“If, therefore, there is any reason for alarm, it is not, in my opinion, because we are to apprehend the penetration of the gaseous mass of carbonic-oxide into our atmosphere, but a rise in temperature, which cannot fail to result from the transformation of mechanical motion into heat. If this be so, safety may be perhaps attained by taking refuge on the side of the globe opposed to that which is to experience the direct shock of the comet, for the air is a very bad conductor of heat.”

The permanent secretary of the academy rose in his turn. A worthy successor to the Fontenelles and Aragos of the past, he was not only a man of profound knowledge, but also an elegant writer and a persuasive orator, rising sometimes even to the highest flights of eloquence.

“To the theory which we have just heard,” he said, “I have nothing to add; I can only apply it to the case of some comet already known. Let us suppose, for example, that a comet of the dimensions of that of 1811 should collide squarely with the earth in its path about the sun. The terrestrial ball would penetrate the nebula of the comet without experiencing any very sensible resistance. Admitting that this resistance is very slight, and that the density of the comet’s nucleus may be neglected, the passage of the earth through the head of a comet of 1,800,000 kilometers in diameter, would require at least 25,000 seconds—that is, 417 minutes, or six hours, fifty-seven minutes—in round numbers, seven hours—the velocity being 120 times greater than that of a cannon-ball; and the earth continuing to rotate upon its axis, the collision would commence about six o’clock in the morning.

“Such a plunge into the cometary ocean, however rarified it might be, could not take place without producing as a first and immediate consequence, by reason of the thermodynamic principles which have been just called to your attention, a rise in temperature such that probably our entire atmosphere would take fire! It seems to me that in this particular case the danger would be very serious.

“But it would be a fine spectacle for the inhabitants of Mars, and a finer one still for those of Venus. Yes, that would indeed be a magnificent spectacle, analogous to those we have ourselves seen in the heavens, but far more splendid to our near neighbors.

“The oxygen of the air would prove insufficient to maintain the combustion, but there is another gas which physicists do not often think of, for the simple reason that they have never found it in their analyses—hydrogen. What has become of all the hydrogen freed from the soil these millions of years which have elapsed since prehistoric times? The density of this gas being one-sixteenth that of the air, it must have ascended, forming a highly rarified hydrogen envelope above our atmosphere. In virtue of the law of diffusion of gases, a large part of this hydrogen would become mixed with the atmosphere, but the upper air layers must contain a considerable portion of it. There, doubtless, at an elevation of more than one hundred kilometers, the shooting stars take fire, and the aurora borealis is lighted. Notice here that the oxygen of the air would furnish the carbon of the comet ample material during collision to feed the celestial fire.

“Thus the destruction of the world will result from the combustion of the atmosphere. For about seven hours—probably a little longer, as the resistance to the comet cannot be neglected—there will be a continuous transformation of motion into a heat. The hydrogen and the oxygen, combining with the carbon of the comet, will take fire. The temperature of the air will be raised several hundred degrees; woods, gardens, plants, forests, habitations, edifices, cities, villages, will all be rapidly consumed; the sea, the lakes and the rivers will begin to boil; men and animals, enveloped in the hot breath of the comet, will die asphyxiated before they are burned, their gasping lungs inhaling only flame. Every corpse will be almost immediately carbonized, reduced to ashes, and in this vast celestial furnace only the heart-rending voice of the trumpet of the indestructible angel of the Apocalypse will be heard, proclaiming from the sky, like a funeral knell, the antique death-song: ‘Solvet sæculum in favilla.’ This is what may happen if a comet like that of 1811 collides with the earth.”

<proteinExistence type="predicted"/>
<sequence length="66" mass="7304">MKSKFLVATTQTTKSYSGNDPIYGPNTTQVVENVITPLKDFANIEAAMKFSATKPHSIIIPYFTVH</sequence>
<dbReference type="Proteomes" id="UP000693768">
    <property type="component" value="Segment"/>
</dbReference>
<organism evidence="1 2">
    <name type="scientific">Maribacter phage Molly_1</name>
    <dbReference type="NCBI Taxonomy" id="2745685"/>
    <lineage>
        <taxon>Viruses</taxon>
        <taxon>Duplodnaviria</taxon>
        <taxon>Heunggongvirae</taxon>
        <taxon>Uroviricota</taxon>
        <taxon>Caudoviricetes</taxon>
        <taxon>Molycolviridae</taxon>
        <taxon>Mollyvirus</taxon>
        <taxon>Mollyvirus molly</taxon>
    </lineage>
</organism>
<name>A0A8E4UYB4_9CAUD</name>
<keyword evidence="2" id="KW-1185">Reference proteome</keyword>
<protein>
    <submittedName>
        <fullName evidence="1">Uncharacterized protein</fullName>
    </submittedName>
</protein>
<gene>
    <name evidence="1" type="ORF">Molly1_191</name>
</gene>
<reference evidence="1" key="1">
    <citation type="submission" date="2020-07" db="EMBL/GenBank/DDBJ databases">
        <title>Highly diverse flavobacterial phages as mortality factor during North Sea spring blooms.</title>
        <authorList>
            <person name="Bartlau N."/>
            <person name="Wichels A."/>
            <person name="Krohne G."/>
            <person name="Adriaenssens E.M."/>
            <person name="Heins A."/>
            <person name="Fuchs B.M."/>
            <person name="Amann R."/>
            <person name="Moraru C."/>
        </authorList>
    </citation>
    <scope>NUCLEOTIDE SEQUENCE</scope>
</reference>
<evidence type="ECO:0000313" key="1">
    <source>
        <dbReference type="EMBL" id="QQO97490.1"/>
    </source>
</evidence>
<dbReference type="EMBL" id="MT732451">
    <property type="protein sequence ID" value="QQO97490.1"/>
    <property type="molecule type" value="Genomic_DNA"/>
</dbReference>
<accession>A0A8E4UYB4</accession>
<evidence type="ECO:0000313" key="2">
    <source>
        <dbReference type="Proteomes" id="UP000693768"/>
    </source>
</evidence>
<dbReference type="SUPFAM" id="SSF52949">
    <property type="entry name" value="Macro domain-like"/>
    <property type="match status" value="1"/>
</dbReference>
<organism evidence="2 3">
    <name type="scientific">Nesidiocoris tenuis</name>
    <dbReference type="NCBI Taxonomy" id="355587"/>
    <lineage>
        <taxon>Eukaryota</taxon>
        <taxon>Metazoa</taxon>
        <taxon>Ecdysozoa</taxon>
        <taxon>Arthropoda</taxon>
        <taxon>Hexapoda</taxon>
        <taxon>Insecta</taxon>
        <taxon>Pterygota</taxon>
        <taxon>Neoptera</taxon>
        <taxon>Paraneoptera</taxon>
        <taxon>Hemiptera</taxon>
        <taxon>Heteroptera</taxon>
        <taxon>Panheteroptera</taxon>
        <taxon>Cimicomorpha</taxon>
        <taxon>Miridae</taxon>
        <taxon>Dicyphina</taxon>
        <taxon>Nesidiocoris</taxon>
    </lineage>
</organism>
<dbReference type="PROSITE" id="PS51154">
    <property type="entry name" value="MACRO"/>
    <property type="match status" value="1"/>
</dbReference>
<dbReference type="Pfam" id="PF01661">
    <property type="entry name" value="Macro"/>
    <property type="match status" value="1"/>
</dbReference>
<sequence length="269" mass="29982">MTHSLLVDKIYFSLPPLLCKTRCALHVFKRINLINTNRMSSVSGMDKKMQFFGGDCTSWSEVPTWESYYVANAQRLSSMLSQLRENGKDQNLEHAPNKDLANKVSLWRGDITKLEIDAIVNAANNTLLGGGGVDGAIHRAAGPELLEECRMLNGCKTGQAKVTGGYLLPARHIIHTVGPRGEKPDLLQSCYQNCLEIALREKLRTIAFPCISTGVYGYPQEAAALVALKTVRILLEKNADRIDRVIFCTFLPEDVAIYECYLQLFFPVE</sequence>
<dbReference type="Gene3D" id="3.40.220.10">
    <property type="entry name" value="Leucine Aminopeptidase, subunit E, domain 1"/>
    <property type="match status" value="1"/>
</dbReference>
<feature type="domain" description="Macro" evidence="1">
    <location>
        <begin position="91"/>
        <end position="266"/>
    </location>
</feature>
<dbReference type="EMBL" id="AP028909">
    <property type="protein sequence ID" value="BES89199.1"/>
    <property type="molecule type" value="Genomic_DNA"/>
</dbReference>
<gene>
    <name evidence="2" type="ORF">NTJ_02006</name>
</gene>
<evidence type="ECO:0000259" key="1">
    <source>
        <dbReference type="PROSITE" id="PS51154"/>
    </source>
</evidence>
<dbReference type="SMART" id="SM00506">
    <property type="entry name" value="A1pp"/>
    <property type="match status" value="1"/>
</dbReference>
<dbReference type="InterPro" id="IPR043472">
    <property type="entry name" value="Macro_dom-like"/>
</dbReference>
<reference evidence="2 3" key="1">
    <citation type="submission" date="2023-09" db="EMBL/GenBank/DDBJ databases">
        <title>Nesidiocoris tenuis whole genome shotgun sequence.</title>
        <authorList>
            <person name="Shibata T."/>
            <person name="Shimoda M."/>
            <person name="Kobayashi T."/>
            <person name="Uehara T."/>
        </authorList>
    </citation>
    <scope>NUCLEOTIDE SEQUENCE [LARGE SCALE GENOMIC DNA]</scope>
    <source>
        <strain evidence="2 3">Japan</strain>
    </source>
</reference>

At these words the cardinal-archbishop rose from his seat and begged to be heard. The astronomer, perceiving him, bowed with a courtly grace and seemed to await the reply of his eminence.

“I do not desire,” said the latter, “to interrupt the honorable speaker, but if science announces that the drama of the end of the world is to be ushered in by the destruction of the heavens by fire, I cannot refrain from saying that this has always been the universal belief of the church. ‘The heavens,’ says St. Peter, ‘shall pass away with a great noise, and the elements shall meet with fervent heat, the earth also and the works that are therein shall be burned up.’ St. Paul affirms also its renovation by fire, and we repeat daily at mass his words: ‘Eum qui venturus est judicare vivos et mortuos et sæculum per ignem.’”

“Science,” replied the astronomer, “has more than once been in accord with the prophecies of our ancestors. Fire will first devour that portion of the globe struck by the huge mass of the comet, consuming it before the inhabitants of the other hemisphere realize the extent of the catastrophe; but the air is a bad conductor of heat, and the latter will not be immediately propagated to the opposite hemisphere.

“If our latitude were to receive the first shock of the comet, reaching us, we will suppose, in summer, the tropic of Cancer, Morocco, Algeria, Tunis, Greece and Egypt would be found in the front of the celestial onset, while Australia, New Caledonia and Oceanica would be the most favored. But the rush of air into this European furnace would be such that a storm more violent than the most frightful hurricane and more formidable even than the air-current which moves continuously on the equator of Jupiter, with a velocity of 400,000 kilometers per hour, would rage from the Antipodes towards Europe, destroying everything in its path. The earth, turning upon its axis, would bring successively into the line of collision, the regions lying to the west of the meridian first blasted. An hour after Austria and Germany it would be the turn of France, then of the Atlantic ocean, then of North America, which would enter somewhat obliquely the dangerous area about five or six hours after France—that is, towards the end of the collision.